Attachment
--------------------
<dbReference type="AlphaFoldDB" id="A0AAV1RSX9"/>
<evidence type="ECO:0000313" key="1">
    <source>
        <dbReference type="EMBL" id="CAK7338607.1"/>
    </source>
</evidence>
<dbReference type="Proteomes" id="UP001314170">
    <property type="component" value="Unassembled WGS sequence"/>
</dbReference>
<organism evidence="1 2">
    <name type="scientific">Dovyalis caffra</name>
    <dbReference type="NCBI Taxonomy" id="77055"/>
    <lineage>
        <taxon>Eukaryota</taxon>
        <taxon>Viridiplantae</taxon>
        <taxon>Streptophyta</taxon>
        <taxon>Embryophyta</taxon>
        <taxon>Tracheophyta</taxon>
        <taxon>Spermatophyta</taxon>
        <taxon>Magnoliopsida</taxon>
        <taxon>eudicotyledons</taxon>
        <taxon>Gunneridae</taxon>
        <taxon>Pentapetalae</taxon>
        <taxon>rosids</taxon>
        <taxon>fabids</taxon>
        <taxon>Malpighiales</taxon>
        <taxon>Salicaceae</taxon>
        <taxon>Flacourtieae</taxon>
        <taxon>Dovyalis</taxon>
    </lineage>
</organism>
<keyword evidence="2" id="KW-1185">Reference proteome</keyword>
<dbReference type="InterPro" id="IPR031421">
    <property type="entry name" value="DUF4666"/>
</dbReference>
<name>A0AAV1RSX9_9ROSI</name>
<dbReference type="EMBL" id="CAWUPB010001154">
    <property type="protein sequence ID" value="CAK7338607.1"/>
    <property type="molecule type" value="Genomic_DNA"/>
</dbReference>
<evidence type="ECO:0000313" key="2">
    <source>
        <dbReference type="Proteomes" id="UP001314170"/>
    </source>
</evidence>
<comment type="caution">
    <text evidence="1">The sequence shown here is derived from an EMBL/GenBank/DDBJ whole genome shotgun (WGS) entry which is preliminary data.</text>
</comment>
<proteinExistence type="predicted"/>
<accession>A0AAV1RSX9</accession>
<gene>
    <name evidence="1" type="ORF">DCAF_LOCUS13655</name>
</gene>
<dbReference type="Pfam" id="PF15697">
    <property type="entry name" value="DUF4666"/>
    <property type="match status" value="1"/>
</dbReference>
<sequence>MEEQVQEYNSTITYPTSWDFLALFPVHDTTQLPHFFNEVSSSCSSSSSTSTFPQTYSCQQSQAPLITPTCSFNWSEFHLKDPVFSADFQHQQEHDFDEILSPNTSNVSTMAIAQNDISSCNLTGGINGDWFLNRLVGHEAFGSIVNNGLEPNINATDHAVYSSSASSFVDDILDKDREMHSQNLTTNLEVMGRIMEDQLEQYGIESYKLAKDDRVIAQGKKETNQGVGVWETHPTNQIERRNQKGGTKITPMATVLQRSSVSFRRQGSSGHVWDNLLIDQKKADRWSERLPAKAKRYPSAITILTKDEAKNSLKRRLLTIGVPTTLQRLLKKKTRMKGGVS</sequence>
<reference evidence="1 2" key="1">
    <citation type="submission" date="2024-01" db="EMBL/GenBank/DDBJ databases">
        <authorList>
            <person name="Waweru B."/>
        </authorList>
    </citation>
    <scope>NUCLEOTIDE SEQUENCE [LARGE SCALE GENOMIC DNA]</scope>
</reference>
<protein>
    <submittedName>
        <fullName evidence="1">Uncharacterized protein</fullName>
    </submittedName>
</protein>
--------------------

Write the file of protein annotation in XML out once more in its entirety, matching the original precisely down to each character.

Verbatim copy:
<dbReference type="AlphaFoldDB" id="A0AAV1RSX9"/>
<evidence type="ECO:0000313" key="1">
    <source>
        <dbReference type="EMBL" id="CAK7338607.1"/>
    </source>
</evidence>
<dbReference type="Proteomes" id="UP001314170">
    <property type="component" value="Unassembled WGS sequence"/>
</dbReference>
<organism evidence="1 2">
    <name type="scientific">Dovyalis caffra</name>
    <dbReference type="NCBI Taxonomy" id="77055"/>
    <lineage>
        <taxon>Eukaryota</taxon>
        <taxon>Viridiplantae</taxon>
        <taxon>Streptophyta</taxon>
        <taxon>Embryophyta</taxon>
        <taxon>Tracheophyta</taxon>
        <taxon>Spermatophyta</taxon>
        <taxon>Magnoliopsida</taxon>
        <taxon>eudicotyledons</taxon>
        <taxon>Gunneridae</taxon>
        <taxon>Pentapetalae</taxon>
        <taxon>rosids</taxon>
        <taxon>fabids</taxon>
        <taxon>Malpighiales</taxon>
        <taxon>Salicaceae</taxon>
        <taxon>Flacourtieae</taxon>
        <taxon>Dovyalis</taxon>
    </lineage>
</organism>
<keyword evidence="2" id="KW-1185">Reference proteome</keyword>
<dbReference type="InterPro" id="IPR031421">
    <property type="entry name" value="DUF4666"/>
</dbReference>
<name>A0AAV1RSX9_9ROSI</name>
<dbReference type="EMBL" id="CAWUPB010001154">
    <property type="protein sequence ID" value="CAK7338607.1"/>
    <property type="molecule type" value="Genomic_DNA"/>
</dbReference>
<evidence type="ECO:0000313" key="2">
    <source>
        <dbReference type="Proteomes" id="UP001314170"/>
    </source>
</evidence>
<comment type="caution">
    <text evidence="1">The sequence shown here is derived from an EMBL/GenBank/DDBJ whole genome shotgun (WGS) entry which is preliminary data.</text>
</comment>
<proteinExistence type="predicted"/>
<accession>A0AAV1RSX9</accession>
<gene>
    <name evidence="1" type="ORF">DCAF_LOCUS13655</name>
</gene>
<dbReference type="Pfam" id="PF15697">
    <property type="entry name" value="DUF4666"/>
    <property type="match status" value="1"/>
</dbReference>
<sequence>MEEQVQEYNSTITYPTSWDFLALFPVHDTTQLPHFFNEVSSSCSSSSSTSTFPQTYSCQQSQAPLITPTCSFNWSEFHLKDPVFSADFQHQQEHDFDEILSPNTSNVSTMAIAQNDISSCNLTGGINGDWFLNRLVGHEAFGSIVNNGLEPNINATDHAVYSSSASSFVDDILDKDREMHSQNLTTNLEVMGRIMEDQLEQYGIESYKLAKDDRVIAQGKKETNQGVGVWETHPTNQIERRNQKGGTKITPMATVLQRSSVSFRRQGSSGHVWDNLLIDQKKADRWSERLPAKAKRYPSAITILTKDEAKNSLKRRLLTIGVPTTLQRLLKKKTRMKGGVS</sequence>
<reference evidence="1 2" key="1">
    <citation type="submission" date="2024-01" db="EMBL/GenBank/DDBJ databases">
        <authorList>
            <person name="Waweru B."/>
        </authorList>
    </citation>
    <scope>NUCLEOTIDE SEQUENCE [LARGE SCALE GENOMIC DNA]</scope>
</reference>
<protein>
    <submittedName>
        <fullName evidence="1">Uncharacterized protein</fullName>
    </submittedName>
</protein>